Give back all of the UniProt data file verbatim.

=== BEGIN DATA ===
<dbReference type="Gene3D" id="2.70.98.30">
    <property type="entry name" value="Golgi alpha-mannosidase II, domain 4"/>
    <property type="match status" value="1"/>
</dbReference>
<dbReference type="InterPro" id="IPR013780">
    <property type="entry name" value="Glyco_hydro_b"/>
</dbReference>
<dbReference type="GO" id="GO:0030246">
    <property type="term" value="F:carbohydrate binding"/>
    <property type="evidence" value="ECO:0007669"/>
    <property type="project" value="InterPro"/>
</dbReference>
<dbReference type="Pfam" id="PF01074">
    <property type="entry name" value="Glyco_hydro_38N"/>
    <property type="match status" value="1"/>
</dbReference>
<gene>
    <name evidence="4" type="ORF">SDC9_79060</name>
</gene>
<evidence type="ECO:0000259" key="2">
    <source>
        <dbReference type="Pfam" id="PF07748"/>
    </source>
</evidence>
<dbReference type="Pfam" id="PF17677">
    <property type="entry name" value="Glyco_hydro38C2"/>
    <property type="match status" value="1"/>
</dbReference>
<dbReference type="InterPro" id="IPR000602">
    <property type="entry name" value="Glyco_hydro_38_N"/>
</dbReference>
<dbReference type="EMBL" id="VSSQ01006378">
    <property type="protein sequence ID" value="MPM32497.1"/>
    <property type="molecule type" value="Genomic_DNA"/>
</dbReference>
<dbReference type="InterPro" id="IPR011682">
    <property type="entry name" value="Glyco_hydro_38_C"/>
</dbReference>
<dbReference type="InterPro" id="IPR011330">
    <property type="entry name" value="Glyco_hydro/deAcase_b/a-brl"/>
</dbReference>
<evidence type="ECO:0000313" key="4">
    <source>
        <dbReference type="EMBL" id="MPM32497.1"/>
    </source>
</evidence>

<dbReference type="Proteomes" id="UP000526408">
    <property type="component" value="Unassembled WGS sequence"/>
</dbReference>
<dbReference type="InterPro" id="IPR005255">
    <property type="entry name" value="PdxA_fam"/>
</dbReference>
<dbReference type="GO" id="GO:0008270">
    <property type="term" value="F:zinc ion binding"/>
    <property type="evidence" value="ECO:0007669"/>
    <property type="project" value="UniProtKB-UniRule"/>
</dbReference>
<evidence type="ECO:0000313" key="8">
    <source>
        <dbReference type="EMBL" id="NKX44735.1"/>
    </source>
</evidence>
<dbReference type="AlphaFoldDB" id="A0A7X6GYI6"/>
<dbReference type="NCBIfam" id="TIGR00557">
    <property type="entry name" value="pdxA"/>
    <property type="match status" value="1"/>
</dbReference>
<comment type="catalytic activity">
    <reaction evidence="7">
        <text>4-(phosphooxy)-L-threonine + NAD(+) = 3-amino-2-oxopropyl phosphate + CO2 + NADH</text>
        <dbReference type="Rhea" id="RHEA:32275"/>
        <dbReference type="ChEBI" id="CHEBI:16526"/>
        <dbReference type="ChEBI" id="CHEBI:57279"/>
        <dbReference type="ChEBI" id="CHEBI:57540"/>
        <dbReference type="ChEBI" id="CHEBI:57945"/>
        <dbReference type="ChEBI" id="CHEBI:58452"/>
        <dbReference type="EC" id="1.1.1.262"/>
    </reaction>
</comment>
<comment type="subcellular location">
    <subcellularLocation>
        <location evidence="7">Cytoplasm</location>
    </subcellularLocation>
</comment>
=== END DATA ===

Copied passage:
<dbReference type="Gene3D" id="2.70.98.30">
    <property type="entry name" value="Golgi alpha-mannosidase II, domain 4"/>
    <property type="match status" value="1"/>
</dbReference>
<dbReference type="InterPro" id="IPR013780">
    <property type="entry name" value="Glyco_hydro_b"/>
</dbReference>
<dbReference type="GO" id="GO:0030246">
    <property type="term" value="F:carbohydrate binding"/>
    <property type="evidence" value="ECO:0007669"/>
    <property type="project" value="InterPro"/>
</dbReference>
<dbReference type="Pfam" id="PF01074">
    <property type="entry name" value="Glyco_hydro_38N"/>
    <property type="match status" value="1"/>
</dbReference>
<gene>
    <name evidence="4" type="ORF">SDC9_79060</name>
</gene>
<evidence type="ECO:0000259" key="2">
    <source>
        <dbReference type="Pfam" id="PF07748"/>
    </source>
</evidence>
<dbReference type="Pfam" id="PF17677">
    <property type="entry name" value="Glyco_hydro38C2"/>
    <property type="match status" value="1"/>
</dbReference>
<dbReference type="InterPro" id="IPR000602">
    <property type="entry name" value="Glyco_hydro_38_N"/>
</dbReference>
<dbReference type="EMBL" id="VSSQ01006378">
    <property type="protein sequence ID" value="MPM32497.1"/>
    <property type="molecule type" value="Genomic_DNA"/>
</dbReference>
<dbReference type="InterPro" id="IPR011682">
    <property type="entry name" value="Glyco_hydro_38_C"/>
</dbReference>
<dbReference type="InterPro" id="IPR011330">
    <property type="entry name" value="Glyco_hydro/deAcase_b/a-brl"/>
</dbReference>
<evidence type="ECO:0000313" key="4">
    <source>
        <dbReference type="EMBL" id="MPM32497.1"/>
    </source>
</evidence>

<dbReference type="Proteomes" id="UP000526408">
    <property type="component" value="Unassembled WGS sequence"/>
</dbReference>
<dbReference type="InterPro" id="IPR005255">
    <property type="entry name" value="PdxA_fam"/>
</dbReference>
<dbReference type="GO" id="GO:0008270">
    <property type="term" value="F:zinc ion binding"/>
    <property type="evidence" value="ECO:0007669"/>
    <property type="project" value="UniProtKB-UniRule"/>
</dbReference>
<evidence type="ECO:0000313" key="8">
    <source>
        <dbReference type="EMBL" id="NKX44735.1"/>
    </source>
</evidence>
<dbReference type="AlphaFoldDB" id="A0A7X6GYI6"/>
<dbReference type="NCBIfam" id="TIGR00557">
    <property type="entry name" value="pdxA"/>
    <property type="match status" value="1"/>
</dbReference>
<comment type="catalytic activity">
    <reaction evidence="7">
        <text>4-(phosphooxy)-L-threonine + NAD(+) = 3-amino-2-oxopropyl phosphate + CO2 + NADH</text>
        <dbReference type="Rhea" id="RHEA:32275"/>
        <dbReference type="ChEBI" id="CHEBI:16526"/>
        <dbReference type="ChEBI" id="CHEBI:57279"/>
        <dbReference type="ChEBI" id="CHEBI:57540"/>
        <dbReference type="ChEBI" id="CHEBI:57945"/>
        <dbReference type="ChEBI" id="CHEBI:58452"/>
        <dbReference type="EC" id="1.1.1.262"/>
    </reaction>
</comment>
<comment type="subcellular location">
    <subcellularLocation>
        <location evidence="7">Cytoplasm</location>
    </subcellularLocation>
</comment>